• “Employment and Consumer Brands: The Heart and Soul of Your Company” presented by Royal Bank of Canada’s Director of Employment Brand, Estela Vazquez Perez. At the close of 2013, I identified my 2014 professional goals and employment branding was one of them. During the presentation, Estela shared some interesting statistics and metrics that made it clear which key drivers were behind a strong brand. It isn’t just about promoting your company as the best of the best, but rather forming your brand to shift focus on candidate and employee trends. Understanding their values, drivers and needs is a starting point for companies to link the dots between those things and find a meaningful connection. Where can this information come from? The HR department. Employment branding initiatives NEED to include HR more, as their information is going to make the difference.
  • “How HR Innovators are Reinventing the Future of Talent Acquisition” moderated by Elance, with panelists from Krash, CustomMade and Bit9. This conversation was very unique and eye opening because they were able to emphasize the changes in talent acquisition from their own hiring experiences. With these companies focusing on the “free agent” and independent employees, it was important to learn that these types of workers will be making up 50% of the workforce by 2020. Not to mention, gen Y is changing the game, consistently raising the bar, ramping up quickly and is not afraid to move on to better opportunities. HR and talent acquisition need to invest in workforce forecasting and planning as the years press on. With long-term employment becoming a thing of a past, what are we doing to prepare AND accommodate the change in employment trends?

After all was said and done, I had a moment to sit down and charge up my phone. As I was waiting there, I ended up chatting with a few other attendees. Needless to say, it was so nice to “nerd out” with people who are in my industry, know what I’m talking about and are equally as passionate. Simple conversations with strangers had taught me just as much as those sessions and I can’t wait until the next opportunity to attend another conference.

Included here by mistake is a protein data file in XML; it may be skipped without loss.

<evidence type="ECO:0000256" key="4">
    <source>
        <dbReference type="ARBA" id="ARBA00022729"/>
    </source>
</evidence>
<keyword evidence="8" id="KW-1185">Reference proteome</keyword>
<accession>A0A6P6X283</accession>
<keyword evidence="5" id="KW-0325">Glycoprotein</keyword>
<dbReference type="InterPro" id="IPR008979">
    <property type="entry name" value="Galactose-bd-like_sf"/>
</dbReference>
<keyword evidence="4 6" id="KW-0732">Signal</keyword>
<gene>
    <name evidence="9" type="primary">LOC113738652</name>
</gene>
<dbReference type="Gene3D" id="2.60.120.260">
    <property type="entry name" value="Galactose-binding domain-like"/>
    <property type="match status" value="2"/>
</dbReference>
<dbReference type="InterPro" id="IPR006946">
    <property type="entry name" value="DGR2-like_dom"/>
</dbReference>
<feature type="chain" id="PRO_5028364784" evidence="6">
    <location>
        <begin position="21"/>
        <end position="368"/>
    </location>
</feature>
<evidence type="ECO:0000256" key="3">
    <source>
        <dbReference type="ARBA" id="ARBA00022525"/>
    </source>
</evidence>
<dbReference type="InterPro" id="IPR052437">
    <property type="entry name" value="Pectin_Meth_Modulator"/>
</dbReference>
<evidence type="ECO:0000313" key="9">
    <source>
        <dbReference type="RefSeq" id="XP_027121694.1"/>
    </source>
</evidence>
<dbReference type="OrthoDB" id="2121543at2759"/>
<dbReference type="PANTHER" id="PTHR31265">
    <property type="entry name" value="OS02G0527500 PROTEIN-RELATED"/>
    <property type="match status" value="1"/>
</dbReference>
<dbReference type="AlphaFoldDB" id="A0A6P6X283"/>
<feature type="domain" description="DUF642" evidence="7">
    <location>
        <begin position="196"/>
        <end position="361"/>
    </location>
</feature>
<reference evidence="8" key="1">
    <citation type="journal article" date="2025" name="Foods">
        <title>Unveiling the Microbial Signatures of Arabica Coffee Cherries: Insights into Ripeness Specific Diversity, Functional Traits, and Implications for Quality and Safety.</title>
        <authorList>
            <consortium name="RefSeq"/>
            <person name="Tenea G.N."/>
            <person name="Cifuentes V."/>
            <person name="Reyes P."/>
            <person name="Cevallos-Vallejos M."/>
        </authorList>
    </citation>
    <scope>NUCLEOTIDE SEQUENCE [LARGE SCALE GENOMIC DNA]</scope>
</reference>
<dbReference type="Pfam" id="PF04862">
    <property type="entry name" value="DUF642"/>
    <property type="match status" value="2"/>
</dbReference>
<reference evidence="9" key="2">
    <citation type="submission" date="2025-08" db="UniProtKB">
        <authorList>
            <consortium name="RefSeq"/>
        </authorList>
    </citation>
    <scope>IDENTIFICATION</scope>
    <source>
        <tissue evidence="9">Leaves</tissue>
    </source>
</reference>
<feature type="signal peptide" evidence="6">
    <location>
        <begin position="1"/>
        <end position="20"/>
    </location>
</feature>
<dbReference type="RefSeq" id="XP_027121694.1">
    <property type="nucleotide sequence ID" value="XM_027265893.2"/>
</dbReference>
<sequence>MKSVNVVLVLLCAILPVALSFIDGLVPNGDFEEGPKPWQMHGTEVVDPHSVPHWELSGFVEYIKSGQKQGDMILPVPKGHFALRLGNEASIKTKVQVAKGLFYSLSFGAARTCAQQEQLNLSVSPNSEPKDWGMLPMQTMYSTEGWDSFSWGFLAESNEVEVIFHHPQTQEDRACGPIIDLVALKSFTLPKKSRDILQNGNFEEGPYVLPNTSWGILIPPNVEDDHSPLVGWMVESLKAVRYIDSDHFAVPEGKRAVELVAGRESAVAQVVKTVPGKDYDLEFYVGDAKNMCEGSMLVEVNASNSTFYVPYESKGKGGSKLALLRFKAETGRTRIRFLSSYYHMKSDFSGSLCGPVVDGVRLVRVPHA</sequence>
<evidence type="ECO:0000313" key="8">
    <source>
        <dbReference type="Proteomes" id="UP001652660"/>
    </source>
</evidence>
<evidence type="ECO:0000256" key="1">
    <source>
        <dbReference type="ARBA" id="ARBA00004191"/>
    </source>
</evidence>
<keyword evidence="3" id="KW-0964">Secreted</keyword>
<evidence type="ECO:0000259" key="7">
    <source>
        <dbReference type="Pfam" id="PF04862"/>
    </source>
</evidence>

Interested in these topics? Be sure to review the #HCIevents hashtag on Twitter.

Employee Retention: Is Offering More Time Off the Answer?

Out of office

Losing an employee can have negative impacts on an organization, even if the separation was initiated by the employer. Despite terminating an employee for poor performance or something else unsavory, the cost of replacing them can add up. From recruiting costs, time and lack of productivity due to being short-staffed, employers need to consider all that goes into this. But what about voluntary turnover? How can this unexpected disruption in the company’s workforce make a difference?

Regardless of the situation, human resources professionals understand the importance of employee retention and are consistently considering ways to make their offerings, benefits and perks better to stay competitive and attractive to their employees and future hires. Offering things like free lunch, tuition reimbursement, bonuses/incentives, training and development or flexible work schedule have all been things companies incorporated into their offerings, but what happens if that’s not enough?

All of these things can cater to different employees’ needs, but truth be told, employers can’t always offer everything that matters to employees. As we discuss the importance of work/life balance, employees are consistently encouraged to take their vacation time but with a capped amount of paid time off, many employees have actually taken less time off despite having it. This could be due to various reasons, ranging from: stress from getting behind in work and/or coming back to a large workload; determining what’s worth taking time off for; or worries something important will come up after all paid time off (PTO) has been used. I know I’ve even been guilty of saving vacation time only to reach the end of the year and realize I have a ton of days left that will be lost. So what can employers do? Remove the limit.

In my career, I’ve come across many companies that have removed the limitations of PTO. Some of the most interesting concepts I’ve come across are as follows: